Macrophages Respond Rapidly to Ototoxic Injury of Lateral Line Hair Cells but Are Not Required for Hair Cell Regeneration

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The sensory organs of the inner ear contain resident populations of macrophages, which are recruited to sites of cellular injury. Such macrophages are known to phagocytose the debris of dying cells but the full role of macrophages in otic pathology is not understood. Lateral line neuromasts of zebrafish contain hair cells that are nearly identical to those in the inner ear, and the optical clarity of larval zebrafish permits direct imaging of cellular interactions. In this study, we used larval zebrafish to characterize the response of macrophages to ototoxic injury of lateral line hair cells. Macrophages migrated into neuromasts within 20 min of exposure to the ototoxic antibiotic neomycin. The number of macrophages in the near vicinity of injured neuromasts was similar to that observed near uninjured neuromasts, suggesting that this early inflammatory response was mediated by “local” macrophages. Upon entering injured neuromasts, macrophages actively phagocytosed hair cell debris. The injury-evoked migration of macrophages was significantly reduced by inhibition of Src-family kinases. Using chemical-genetic ablation of macrophages before the ototoxic injury, we also examined whether macrophages were essential for the initiation of hair cell regeneration. Results revealed only minor differences in hair cell recovery in macrophage-depleted vs. control fish, suggesting that macrophages are not essential for the regeneration of lateral line hair cells.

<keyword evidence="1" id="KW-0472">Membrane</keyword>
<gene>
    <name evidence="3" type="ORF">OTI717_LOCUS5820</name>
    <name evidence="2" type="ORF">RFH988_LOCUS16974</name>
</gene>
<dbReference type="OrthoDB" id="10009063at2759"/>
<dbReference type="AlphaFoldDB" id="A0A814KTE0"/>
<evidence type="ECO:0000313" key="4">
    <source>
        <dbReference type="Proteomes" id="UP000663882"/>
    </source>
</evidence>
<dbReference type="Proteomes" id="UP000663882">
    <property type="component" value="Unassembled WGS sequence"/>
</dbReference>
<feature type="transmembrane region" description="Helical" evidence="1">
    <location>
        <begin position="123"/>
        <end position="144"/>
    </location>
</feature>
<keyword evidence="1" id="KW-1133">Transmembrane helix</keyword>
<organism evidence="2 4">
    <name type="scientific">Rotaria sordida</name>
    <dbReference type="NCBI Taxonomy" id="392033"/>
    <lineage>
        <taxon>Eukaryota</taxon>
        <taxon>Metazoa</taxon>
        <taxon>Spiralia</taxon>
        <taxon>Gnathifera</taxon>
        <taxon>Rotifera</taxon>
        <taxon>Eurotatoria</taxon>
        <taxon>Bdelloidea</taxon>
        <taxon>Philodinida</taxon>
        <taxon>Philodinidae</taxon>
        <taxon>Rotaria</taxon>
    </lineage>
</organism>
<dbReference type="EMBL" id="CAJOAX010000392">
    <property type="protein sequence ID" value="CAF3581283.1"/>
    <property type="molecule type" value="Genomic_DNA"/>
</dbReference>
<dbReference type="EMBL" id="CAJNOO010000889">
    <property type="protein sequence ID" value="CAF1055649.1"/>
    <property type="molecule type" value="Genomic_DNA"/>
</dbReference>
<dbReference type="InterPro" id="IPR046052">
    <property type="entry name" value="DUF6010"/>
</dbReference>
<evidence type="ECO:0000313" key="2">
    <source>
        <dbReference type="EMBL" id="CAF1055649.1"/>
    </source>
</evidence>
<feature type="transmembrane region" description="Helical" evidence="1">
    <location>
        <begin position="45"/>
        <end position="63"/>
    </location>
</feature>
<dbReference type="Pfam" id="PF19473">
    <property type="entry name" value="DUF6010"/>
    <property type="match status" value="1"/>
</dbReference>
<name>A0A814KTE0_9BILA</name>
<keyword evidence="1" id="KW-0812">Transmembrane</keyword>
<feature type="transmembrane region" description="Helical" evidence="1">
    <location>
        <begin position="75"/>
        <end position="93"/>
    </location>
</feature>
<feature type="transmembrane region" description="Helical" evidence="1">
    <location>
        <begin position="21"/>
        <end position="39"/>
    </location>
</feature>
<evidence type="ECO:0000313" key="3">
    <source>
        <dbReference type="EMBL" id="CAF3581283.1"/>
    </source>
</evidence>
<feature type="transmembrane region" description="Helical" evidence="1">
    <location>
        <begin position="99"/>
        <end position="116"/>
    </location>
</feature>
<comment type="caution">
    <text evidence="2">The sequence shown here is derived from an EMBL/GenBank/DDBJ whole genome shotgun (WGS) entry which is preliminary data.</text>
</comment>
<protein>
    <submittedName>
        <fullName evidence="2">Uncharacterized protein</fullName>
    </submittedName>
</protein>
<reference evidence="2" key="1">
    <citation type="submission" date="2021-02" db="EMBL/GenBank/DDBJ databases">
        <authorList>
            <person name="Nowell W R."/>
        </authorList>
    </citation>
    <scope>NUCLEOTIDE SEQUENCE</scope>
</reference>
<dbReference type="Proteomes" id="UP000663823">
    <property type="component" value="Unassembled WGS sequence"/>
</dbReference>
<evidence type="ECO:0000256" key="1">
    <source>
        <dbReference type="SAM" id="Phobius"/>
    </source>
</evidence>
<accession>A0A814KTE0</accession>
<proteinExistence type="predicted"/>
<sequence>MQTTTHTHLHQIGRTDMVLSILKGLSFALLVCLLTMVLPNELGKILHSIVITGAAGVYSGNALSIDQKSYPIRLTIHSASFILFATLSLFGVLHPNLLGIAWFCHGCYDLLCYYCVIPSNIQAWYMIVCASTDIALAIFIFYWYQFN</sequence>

Original languageEnglish
Article number613246
JournalFrontiers in Cellular Neuroscience
StatePublished - Jan 8 2021


  • hair cell
  • inner ear
  • lateral line
  • macrophage
  • ototoxicity
  • regeneration
  • zebrafish


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